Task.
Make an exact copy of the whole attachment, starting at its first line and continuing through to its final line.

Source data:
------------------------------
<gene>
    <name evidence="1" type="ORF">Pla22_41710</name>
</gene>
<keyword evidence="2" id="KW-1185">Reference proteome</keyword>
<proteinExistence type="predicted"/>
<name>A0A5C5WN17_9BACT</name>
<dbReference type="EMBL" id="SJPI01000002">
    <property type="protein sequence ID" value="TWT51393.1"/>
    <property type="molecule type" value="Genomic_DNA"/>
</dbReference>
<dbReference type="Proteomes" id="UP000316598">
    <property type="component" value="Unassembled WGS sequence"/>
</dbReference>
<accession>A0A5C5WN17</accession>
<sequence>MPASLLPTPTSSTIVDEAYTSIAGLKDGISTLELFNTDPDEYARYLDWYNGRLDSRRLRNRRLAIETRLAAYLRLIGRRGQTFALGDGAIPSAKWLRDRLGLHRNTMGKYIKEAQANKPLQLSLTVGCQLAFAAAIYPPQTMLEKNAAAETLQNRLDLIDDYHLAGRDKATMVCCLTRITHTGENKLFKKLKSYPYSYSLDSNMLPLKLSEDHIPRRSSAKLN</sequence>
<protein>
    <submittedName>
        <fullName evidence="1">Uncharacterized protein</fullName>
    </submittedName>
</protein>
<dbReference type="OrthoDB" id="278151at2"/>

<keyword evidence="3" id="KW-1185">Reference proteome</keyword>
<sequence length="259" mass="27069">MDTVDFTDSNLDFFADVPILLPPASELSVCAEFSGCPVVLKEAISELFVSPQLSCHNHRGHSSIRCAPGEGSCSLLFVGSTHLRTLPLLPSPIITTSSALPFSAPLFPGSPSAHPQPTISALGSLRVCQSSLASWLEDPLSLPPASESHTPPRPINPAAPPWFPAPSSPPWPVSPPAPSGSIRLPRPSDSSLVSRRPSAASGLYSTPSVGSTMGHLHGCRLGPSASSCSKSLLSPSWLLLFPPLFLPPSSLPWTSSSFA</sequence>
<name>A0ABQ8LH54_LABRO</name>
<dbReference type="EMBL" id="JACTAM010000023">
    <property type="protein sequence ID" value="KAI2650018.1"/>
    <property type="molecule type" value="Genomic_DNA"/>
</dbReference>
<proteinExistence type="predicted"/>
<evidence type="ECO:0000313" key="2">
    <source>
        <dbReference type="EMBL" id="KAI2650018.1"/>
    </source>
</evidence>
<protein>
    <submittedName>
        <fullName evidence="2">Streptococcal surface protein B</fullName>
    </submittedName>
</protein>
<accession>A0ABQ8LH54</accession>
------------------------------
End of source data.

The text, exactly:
<gene>
    <name evidence="1" type="ORF">Pla22_41710</name>
</gene>
<keyword evidence="2" id="KW-1185">Reference proteome</keyword>
<proteinExistence type="predicted"/>
<name>A0A5C5WN17_9BACT</name>
<dbReference type="EMBL" id="SJPI01000002">
    <property type="protein sequence ID" value="TWT51393.1"/>
    <property type="molecule type" value="Genomic_DNA"/>
</dbReference>
<dbReference type="Proteomes" id="UP000316598">
    <property type="component" value="Unassembled WGS sequence"/>
</dbReference>
<accession>A0A5C5WN17</accession>
<sequence>MPASLLPTPTSSTIVDEAYTSIAGLKDGISTLELFNTDPDEYARYLDWYNGRLDSRRLRNRRLAIETRLAAYLRLIGRRGQTFALGDGAIPSAKWLRDRLGLHRNTMGKYIKEAQANKPLQLSLTVGCQLAFAAAIYPPQTMLEKNAAAETLQNRLDLIDDYHLAGRDKATMVCCLTRITHTGENKLFKKLKSYPYSYSLDSNMLPLKLSEDHIPRRSSAKLN</sequence>
<protein>
    <submittedName>
        <fullName evidence="1">Uncharacterized protein</fullName>
    </submittedName>
</protein>
<dbReference type="OrthoDB" id="278151at2"/>

<keyword evidence="3" id="KW-1185">Reference proteome</keyword>
<sequence length="259" mass="27069">MDTVDFTDSNLDFFADVPILLPPASELSVCAEFSGCPVVLKEAISELFVSPQLSCHNHRGHSSIRCAPGEGSCSLLFVGSTHLRTLPLLPSPIITTSSALPFSAPLFPGSPSAHPQPTISALGSLRVCQSSLASWLEDPLSLPPASESHTPPRPINPAAPPWFPAPSSPPWPVSPPAPSGSIRLPRPSDSSLVSRRPSAASGLYSTPSVGSTMGHLHGCRLGPSASSCSKSLLSPSWLLLFPPLFLPPSSLPWTSSSFA</sequence>
<name>A0ABQ8LH54_LABRO</name>
<dbReference type="EMBL" id="JACTAM010000023">
    <property type="protein sequence ID" value="KAI2650018.1"/>
    <property type="molecule type" value="Genomic_DNA"/>
</dbReference>
<proteinExistence type="predicted"/>
<evidence type="ECO:0000313" key="2">
    <source>
        <dbReference type="EMBL" id="KAI2650018.1"/>
    </source>
</evidence>
<protein>
    <submittedName>
        <fullName evidence="2">Streptococcal surface protein B</fullName>
    </submittedName>
</protein>
<accession>A0ABQ8LH54</accession>